What is Epiphany?

Matt Comer   -  

Welcome to the first installment of Faithfully Asked Questions, a new digital engagement series for St. Stephen. In each installment, we’ll provide answers to common questions of faith. Journey along as we explore the meanings behind various holidays or rituals of the church, the histories underlying our favorite hymns, saints, or church leaders, and other common questions about Christian life.

When and where we can, as you’ll see in this first edition, we’ll weave in special stories connecting our questions to life right here at St. Stephen.

Many thanks to Ann Shaughnessy who contributed content to this post, provided historical background, and photos, and who inspired this first Faithfully Asked Questions installment.

Have a question you want answered? Have a story to contribute? Email Matt at mcomer@ststephenumc.net.

What is Epiphany?

Epiphany is the Christian holiday that wraps up our larger Christmas celebrations. Epiphany is celebrated each year on Jan. 6. Also known as Three Kings’ Day, Epiphany (or, more accurately Epiphany Eve) has yet another name: Twelfth Night. Yes, as in the Twelve Days of Christmas. For centuries, Christians have commemorated Christmas with a 12-day celebration, beginning with Christ’s birth and ending with Epiphany. Between these two feasts, the church has historically remembered St. Stephen, the first martyr and one of the church’s first deacons, St. John the Apostle and Evangelist, and the Holy Innocents of Bethlehem. On the eighth day following Christmas, the church remembers the day Christ was presented at the temple for his naming and circumcision.

Why is Epiphany important?

The word “epiphany” originates in the Greek word “epiphaneia,” which means manifestation or appearance. Epiphany commemorates the visit of the Magi to the infant Jesus and the revelation of Christ to the Gentiles. The holiday helps us remember the universal nature of Jesus’ message of salvation, emphasizing Christ’s role as Savior not only for Israel but for all humanity.

How is Epiphany celebrated?

The holiday is celebrated in many ways across the globe. Children give and receive gifts, remembering the way Jesus was given gifts by the Magi. Parades and processions are held. In many Spanish- and French-speaking countries or cultures, celebrations are marked with parties and “Three Kings’ Cake.” In Louisiana, for example, king cake is highly associated with Mardi Gras and is often served from Epiphany and through the Carnival season leading up to Lent. Many times, a small baby figurine representing Jesus is hidden in the cake, symbolizing the Holy Family’s need to flee and hide from Herod.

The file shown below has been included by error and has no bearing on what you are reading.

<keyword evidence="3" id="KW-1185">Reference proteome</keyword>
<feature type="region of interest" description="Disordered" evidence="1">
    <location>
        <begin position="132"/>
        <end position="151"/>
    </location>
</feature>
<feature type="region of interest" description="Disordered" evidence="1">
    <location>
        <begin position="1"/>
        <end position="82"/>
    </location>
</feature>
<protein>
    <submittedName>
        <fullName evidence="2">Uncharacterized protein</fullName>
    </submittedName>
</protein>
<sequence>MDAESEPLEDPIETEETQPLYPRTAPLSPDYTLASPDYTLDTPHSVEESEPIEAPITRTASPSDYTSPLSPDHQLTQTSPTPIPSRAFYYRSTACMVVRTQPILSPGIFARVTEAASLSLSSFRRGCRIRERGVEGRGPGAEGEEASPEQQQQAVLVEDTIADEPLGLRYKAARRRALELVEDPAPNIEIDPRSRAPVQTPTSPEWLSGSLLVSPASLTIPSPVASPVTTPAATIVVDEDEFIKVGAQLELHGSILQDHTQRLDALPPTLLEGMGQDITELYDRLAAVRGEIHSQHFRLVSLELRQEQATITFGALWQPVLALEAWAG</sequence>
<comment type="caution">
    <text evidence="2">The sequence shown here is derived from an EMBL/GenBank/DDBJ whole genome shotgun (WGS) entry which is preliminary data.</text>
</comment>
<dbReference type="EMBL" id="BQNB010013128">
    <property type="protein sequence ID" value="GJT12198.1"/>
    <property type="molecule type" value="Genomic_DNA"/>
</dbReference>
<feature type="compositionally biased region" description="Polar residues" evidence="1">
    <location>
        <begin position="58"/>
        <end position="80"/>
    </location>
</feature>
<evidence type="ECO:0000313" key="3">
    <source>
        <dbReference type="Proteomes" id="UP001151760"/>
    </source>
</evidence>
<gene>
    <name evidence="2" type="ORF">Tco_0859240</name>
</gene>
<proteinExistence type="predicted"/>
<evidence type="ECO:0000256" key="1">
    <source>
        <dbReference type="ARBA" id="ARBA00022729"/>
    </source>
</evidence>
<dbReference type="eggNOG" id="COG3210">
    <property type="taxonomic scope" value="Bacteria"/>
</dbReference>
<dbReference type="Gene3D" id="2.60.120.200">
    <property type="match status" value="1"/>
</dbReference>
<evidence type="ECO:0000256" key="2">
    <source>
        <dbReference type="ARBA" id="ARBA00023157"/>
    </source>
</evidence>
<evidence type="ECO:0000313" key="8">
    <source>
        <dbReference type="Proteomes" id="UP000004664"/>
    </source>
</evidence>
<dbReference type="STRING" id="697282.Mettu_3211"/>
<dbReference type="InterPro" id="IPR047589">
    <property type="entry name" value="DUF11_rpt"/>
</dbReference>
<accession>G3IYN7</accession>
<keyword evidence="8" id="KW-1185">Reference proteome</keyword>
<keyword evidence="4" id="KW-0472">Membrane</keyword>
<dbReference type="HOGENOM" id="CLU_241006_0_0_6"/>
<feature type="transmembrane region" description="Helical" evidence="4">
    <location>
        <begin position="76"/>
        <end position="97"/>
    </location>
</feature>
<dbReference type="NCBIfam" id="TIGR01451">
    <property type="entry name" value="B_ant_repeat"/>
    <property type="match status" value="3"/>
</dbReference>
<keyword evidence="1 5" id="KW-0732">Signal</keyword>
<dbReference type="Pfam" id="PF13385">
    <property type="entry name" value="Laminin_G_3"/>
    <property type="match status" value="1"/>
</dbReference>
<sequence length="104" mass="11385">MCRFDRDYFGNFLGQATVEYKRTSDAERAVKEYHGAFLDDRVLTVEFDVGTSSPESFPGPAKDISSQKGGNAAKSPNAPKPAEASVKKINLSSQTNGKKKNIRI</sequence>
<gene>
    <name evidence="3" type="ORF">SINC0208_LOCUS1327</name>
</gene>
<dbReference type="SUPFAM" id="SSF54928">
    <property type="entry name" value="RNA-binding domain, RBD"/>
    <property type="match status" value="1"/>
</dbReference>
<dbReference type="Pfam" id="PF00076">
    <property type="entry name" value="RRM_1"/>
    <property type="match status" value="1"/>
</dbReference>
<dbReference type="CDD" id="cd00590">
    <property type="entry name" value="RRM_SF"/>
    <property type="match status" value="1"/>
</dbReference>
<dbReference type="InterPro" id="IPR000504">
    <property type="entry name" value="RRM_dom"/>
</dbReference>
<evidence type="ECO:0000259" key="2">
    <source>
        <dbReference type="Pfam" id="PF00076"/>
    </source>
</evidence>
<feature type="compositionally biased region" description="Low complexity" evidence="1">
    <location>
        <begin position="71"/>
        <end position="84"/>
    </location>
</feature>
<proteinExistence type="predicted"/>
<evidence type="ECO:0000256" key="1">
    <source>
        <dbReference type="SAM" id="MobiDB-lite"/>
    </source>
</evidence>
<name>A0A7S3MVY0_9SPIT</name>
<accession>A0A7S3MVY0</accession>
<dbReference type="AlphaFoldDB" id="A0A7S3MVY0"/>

Epiphany and St. Stephen

You won’t find parades, processions, or king cake here at St. Stephen, but we do have our own special way of remembering Epiphany: our a unique, hand-made Moravian Star hanging in the sanctuary each Advent and Christmas season.

The Moravian Star is identified by its signature multi-pointed shape. Often lit from the interior, as ours is at St. Stephen, the Moravian Star symbolizes the Star of Bethlehem, which led the Magi to Jesus. The Moravian Star originated in the Moravian Church and in Germany during the 19th century as a creative activity for children during Advent. It made its way to Winston-Salem, originally a Moravian settlement, and the greater Piedmont region. It has since grown into a popular decorative item for Advent, Christmas, and Epiphany.

Ten years ago, St. Stephen’s old star needed to be replaced. Through a contact here at the church, we found out about a gentleman who helps congregations make their own stars. Mr. Max Brady, from Home Moravian Church in Old Salem, donated all the materials and provided the guidance and assistance.

Approximately 20 St. Stephen members gathered on a Saturday in March 2013, to measure, cut, glue, and assemble the Moravian Star that we enjoy today. It was very tedious work. We had some great fellowship and were very pleased with our results. We were even entertained by members of the Moravian band from Old Salem while we worked. It was such a fun project and a great learning experience!